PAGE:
They also have a greatly diminished ability to experience emotion, especially tenderness and the feelings associated with intimacy and sex. Other symptoms reflect an over-aroused autonomic nervous system. Sufferers have difficulty falling asleep or staying asleep; they are keyed up and their startle response is heightened.
Anxiety and depression are common in those with PTSD. Irritability is a further problem. Guilt about surviving when others did not, and about the behavior that was necessary for survival, may be constant and painful. Some of those with this disorder turn to alcohol or drugs for escape, others may become self-defeating or suicidal.
According the Diagnostic and Statistical Manual of Mental Disorders the following symptoms must be present for a diagnosis of PTSD:
Recurrent and intrusive distressing recollections or dreams about the event
Feeling as if the traumatic event were recurring, such as through hallucinations and flashbacks
Intense psychological distress at cues that symbolize the event
Additionally, these symptoms must endure for more than a month and must cause clinically significant distress or functional impairment.
As with many other psychiatric disorders, the most effective treatments are psychotherapy and drug treatment.
If functional impairment occurs, or if the symptoms are severe and prolonged, some form of psychotherapeutic treatment is indicated.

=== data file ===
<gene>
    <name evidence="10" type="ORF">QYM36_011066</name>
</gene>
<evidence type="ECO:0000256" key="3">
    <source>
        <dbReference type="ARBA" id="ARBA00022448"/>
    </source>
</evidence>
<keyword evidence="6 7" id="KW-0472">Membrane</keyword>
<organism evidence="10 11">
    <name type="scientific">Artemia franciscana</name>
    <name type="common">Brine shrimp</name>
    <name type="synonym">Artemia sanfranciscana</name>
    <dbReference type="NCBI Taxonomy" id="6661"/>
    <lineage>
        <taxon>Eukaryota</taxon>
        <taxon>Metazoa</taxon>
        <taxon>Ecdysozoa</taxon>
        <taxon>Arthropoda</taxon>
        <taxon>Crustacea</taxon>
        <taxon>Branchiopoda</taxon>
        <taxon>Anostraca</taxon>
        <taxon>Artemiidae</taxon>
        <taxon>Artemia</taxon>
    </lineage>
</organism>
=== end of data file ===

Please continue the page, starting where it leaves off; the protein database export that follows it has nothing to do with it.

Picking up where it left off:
With psychodynamic psychotherapy, the individual has the opportunity to discuss the event, relive it, and achieve a better understanding of why it has triggered so severe a psychological and physiological reaction. Cognitive-behavioral techniques may be used to reduce anxiety and depression, aid with insomnia, and treat any phobic symptoms that may have developed.
Psychotherapists treating PTSD try to provide a way for the patient to feel safe in confronting the traumatic event and linking it emotionally as well as intellectually to the symptoms. Patients must learn to think about the trauma without intrusive reliving and exercise self-control without avoidance and emotional numbing.
Some patients are reluctant to talk because they believe the therapist cannot possibly understand what they have been through. Some resist any suggestion that the traumatic event is related to their symptoms. Their helplessness is confirmed by nightmares and flashbacks that remind them of their inability to protect themselves during the trauma. Some have become convinced that the world is hopelessly unjust, others that they themselves are defective or evil. Some patients make emotional demands and direct their accumulated anger at the therapist, they may quit therapy because they can no longer tolerate being exposed to their feelings about the trauma.
Drug treatment is aimed at relieving fear and anxiety and restoring normal sleep patterns. Tricyclic antidepressants, such as Tofranil and Elavil, or SSRIs such as Prozac or Zoloft, are helpful. Additionally, Catapres and Inderal are known to relieve agitation, while Xanax may help some people sleep.